August 10, 2014 in Bible - NT - Colossians, King Jesus, Meditations, Temptation, Trinity
Beware lest anyone cheat you through philosophy and empty deceit, according to the tradition of men, according to the basic principles of the world, and not according to Christ. For in Him dwells all the fullness of the Godhead bodily; and you are complete in Him, who is the head of all principality and power.
Colossians 2:6-10
One temptation that routinely faces us is to substitute our own religious ideas for the Word of God. Today we will see that Satan strives to persuade us to abandon God’s Word so that he can unmoor us. Without God’s Word we’re like a boat adrift, left to try and find some substitute meaning and purpose to life. So Paul warns us to beware lest we be cheated by such trifles, expressions of human tradition and not divine truth.
Paul informs us that the reason these various substitutes are vanity is because they are not connected to Christ in whom dwells all the fullness of the Godhead bodily. Jesus was God Himself in human flesh. So the reason it is folly to reject Christ is because when He spoke, God spoke; when He acted, God acted; when He wept, God wept; when He thundered, God thundered. Our Lord Jesus Christ was the full embodiment of the deity and so we can know that the things he spoke, thought, and did were infallible revelations of God’s person and will. No clearer revelation was or is possible.
The apostles, therefore, reserve some of their most severe denunciations for those who preach a “false Christ” – a Christ other than the one who lived and breathed and spoke in human history. Jesus really was born in Bethlehem, raised in Nazareth, baptized in the Jordan, ministered in Galilee, died on Golgotha, raised in a garden near Jerusalem, and ascended from a mountain near Bethany. So it is to this Jesus we cling – the Jesus who was and is God Himself clothed in human flesh.
If Jesus is not God then the things he revealed are no more solid and sure than the teachings of Plato or Aristotle or Hume or Sartre. If Jesus is not God, then we are left with the mere opinions and traditions of men. But glory be to God, the Jesus of history was and is fully God and fully man. He is fully capable of revealing the Father to us and fully capable of identifying with us – because He bears in His one person the two natures – divine and human.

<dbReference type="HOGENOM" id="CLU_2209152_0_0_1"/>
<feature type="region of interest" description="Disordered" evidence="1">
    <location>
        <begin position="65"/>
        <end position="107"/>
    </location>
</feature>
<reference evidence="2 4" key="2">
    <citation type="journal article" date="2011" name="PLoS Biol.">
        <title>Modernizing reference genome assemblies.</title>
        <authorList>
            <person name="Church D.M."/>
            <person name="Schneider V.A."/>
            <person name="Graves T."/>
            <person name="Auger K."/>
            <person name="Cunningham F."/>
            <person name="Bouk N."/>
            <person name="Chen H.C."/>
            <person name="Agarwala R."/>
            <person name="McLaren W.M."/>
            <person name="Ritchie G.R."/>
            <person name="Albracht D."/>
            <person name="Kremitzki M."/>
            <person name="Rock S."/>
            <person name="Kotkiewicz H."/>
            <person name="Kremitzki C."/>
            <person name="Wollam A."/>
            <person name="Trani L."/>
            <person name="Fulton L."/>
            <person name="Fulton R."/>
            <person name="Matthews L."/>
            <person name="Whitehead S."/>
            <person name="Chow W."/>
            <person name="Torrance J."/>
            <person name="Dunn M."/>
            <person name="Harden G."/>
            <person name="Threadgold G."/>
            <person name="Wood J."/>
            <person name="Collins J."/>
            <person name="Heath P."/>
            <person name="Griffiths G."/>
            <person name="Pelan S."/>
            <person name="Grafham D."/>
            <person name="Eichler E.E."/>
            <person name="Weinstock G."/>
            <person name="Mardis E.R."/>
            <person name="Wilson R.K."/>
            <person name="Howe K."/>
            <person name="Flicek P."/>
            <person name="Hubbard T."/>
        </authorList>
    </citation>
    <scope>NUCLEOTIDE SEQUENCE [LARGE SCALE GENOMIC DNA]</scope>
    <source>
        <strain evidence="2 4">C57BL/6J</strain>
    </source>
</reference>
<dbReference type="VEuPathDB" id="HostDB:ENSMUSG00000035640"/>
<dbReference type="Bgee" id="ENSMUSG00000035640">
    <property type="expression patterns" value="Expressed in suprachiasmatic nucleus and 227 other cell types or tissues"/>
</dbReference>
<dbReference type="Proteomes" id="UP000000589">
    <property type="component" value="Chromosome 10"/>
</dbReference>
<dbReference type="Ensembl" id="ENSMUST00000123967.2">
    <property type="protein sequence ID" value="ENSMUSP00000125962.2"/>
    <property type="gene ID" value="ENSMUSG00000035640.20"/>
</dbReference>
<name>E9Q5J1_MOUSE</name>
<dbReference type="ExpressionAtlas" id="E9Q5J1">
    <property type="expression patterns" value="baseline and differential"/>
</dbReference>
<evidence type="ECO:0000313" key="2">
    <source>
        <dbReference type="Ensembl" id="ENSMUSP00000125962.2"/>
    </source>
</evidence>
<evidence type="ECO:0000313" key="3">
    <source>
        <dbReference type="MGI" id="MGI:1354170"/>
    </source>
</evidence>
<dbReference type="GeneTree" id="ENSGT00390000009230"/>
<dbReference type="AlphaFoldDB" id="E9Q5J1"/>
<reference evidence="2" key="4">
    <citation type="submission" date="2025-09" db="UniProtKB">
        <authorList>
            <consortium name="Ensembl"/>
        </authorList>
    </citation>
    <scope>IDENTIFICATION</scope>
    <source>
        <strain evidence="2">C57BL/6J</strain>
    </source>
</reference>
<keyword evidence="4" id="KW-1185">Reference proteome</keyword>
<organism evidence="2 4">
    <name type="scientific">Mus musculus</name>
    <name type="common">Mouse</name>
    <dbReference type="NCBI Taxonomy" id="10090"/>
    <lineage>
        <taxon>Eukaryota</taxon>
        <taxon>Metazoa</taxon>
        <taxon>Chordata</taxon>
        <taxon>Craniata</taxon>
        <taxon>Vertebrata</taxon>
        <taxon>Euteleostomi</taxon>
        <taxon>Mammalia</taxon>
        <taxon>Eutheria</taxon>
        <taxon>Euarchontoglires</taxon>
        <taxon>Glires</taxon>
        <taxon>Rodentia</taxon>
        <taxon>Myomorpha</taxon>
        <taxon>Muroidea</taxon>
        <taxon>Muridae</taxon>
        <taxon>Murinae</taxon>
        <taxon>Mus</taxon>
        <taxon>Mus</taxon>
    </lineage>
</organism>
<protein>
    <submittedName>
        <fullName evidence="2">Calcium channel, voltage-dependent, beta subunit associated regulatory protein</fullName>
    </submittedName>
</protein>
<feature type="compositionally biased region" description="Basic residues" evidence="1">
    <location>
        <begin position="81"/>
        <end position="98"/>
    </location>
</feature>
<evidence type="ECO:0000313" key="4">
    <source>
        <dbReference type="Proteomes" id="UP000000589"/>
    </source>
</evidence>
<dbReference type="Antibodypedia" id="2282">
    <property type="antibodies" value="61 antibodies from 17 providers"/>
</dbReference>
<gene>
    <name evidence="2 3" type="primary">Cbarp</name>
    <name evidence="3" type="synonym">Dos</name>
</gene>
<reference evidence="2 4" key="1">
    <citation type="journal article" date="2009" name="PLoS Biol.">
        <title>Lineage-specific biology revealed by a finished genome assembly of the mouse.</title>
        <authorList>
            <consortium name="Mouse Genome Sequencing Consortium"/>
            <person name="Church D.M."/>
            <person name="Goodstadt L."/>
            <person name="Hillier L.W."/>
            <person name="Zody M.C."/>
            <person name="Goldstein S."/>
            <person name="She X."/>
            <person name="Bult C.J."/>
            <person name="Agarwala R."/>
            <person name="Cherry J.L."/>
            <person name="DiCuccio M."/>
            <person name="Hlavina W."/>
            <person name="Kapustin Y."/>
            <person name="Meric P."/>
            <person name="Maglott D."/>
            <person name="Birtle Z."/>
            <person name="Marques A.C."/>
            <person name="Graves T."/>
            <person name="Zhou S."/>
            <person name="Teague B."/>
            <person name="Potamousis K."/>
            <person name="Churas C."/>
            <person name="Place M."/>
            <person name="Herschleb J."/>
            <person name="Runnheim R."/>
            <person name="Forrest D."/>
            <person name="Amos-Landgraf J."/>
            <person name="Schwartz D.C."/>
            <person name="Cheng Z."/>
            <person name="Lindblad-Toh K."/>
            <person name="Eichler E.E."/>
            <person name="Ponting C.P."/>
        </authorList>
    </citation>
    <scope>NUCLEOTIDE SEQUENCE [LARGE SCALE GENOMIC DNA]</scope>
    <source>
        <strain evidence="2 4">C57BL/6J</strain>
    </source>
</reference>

Hence, it is no coincidence that of all the differences between non-Christian religions and pseudo-Christian movements like Mormonism and Jehovah’s Witnesses, the one thing they hold in common is a rejection of the full deity of our Lord Jesus. This is the center point of Satan’s attack – obscure the Person of Jesus. But Paul tells us quite plainly today – in Him all the fullness of the deity dwells in bodily form.

And so, knowing that our Lord Jesus Christ was indeed God Himself clothed in human flesh, let us confess that rather than pay attention to His Word as we ought, we frequently resort to the opinions and traditions of men that can bring only vanity and emptiness. Let us kneel and confess our failure to listen to our Lord.

Sennacherib, Satan, and the Nature of Temptation

March 23, 2009 in Bible - OT - 2 Kings, Meditations, Temptation

“31 Do not listen to Hezekiah; for thus says the king of Assyria: ‘Make peace with me by a present and come out to me; and every one of you eat from his own vine and every one from his own fig tree, and every one of you drink the waters of his own cistern; 32 until I come and take you away to a land like your own land, a land of grain and new wine, a land of bread and vineyards, a land of olive groves and honey, that you may live and not die. But do not listen to Hezekiah, lest he persuade you, saying, “The LORD will deliver us.”